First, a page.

Several days later, Zork received a startling message. Commander Ghein had been returning to San Francisco for a promotion to Captain within Fleet Intelligence Support Activities, and made clear he had taken that opportunity to put in a good word for the young pilot within Starfleet Intelligence. The offer was simple: there was a joint venture, vague as to between whom, that Ensign Zork seemed well suited to. If he were to accept a dual position as a flight control and operations officer (primary role subject to mission needs) reporting to Starfleet Intelligence instead of Starfleet proper, he would not only receive “what could be [his] only opportunity to leave Sol-duty,” but would also be rewarded for “mak[ing] the right choice” with a second pip. Zork, recognizing the position he had been thrust into, very quickly accepted.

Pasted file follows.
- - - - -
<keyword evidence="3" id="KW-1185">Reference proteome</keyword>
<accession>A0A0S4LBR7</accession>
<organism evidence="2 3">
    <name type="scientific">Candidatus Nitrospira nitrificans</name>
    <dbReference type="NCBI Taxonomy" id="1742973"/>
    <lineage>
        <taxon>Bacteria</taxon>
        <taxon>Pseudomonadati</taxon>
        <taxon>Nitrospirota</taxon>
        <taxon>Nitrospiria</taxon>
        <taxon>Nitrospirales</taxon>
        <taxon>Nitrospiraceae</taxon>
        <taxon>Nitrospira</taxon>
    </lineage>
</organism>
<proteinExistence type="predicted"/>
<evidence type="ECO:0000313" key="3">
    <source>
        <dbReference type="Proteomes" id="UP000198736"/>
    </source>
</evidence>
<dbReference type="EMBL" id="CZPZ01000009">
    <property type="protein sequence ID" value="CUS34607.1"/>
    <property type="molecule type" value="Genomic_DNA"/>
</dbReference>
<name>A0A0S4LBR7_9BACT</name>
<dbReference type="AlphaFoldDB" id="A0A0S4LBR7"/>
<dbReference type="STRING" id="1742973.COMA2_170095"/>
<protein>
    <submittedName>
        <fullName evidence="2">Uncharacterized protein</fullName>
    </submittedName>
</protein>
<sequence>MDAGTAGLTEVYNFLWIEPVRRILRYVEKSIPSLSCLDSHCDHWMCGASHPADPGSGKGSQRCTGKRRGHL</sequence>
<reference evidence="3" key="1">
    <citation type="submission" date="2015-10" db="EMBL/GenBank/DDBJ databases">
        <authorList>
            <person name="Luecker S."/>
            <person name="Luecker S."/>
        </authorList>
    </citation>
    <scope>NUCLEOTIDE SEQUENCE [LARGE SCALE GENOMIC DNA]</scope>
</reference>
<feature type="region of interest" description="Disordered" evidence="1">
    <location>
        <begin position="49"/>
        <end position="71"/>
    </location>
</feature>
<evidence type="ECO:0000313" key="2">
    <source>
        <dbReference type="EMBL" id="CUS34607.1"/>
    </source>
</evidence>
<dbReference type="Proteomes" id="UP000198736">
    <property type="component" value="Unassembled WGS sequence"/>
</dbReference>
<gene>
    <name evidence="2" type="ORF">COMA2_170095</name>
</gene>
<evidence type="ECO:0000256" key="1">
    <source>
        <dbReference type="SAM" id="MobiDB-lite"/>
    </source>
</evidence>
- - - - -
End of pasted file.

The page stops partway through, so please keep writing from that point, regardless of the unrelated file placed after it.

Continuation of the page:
Zork’s official record shows him to continue his service aboard the USS Aubagne for the next two years as the Lead Flight Conn Specialist and Operations Officer, during which time he received a promotion to full lieutenant despite filing only a handful of classified or heavily redacted official reports. Personal logs were also scant and spoke very little of Zork’s duties aside from the mundane and routine tasks of a Lead Flight Control Specialist. It is interesting to note that in these handful of logs Zork refers to shuttles and runabouts both in the plural sense. Also of note is Zork’s remorse that he “won’t be able” to contact his family on Ferenginar, as opposed to “can’t get in contact with.” This was partially explained when Zork requested a transfer to the Bajoran Front in May of 2391 and reported to the Starfleet Intelligence Liaison rather than the Starfleet Administrator of Deep Space Nine. He transferred his commission into Starfleet proper and was thrown into the conn of the USS Defiant after the arrival of the Dominion fleet, the unfolding situation allowing Zork to avoid questions about his former posting. All he would say was that it had been “compromised by Borg activity.”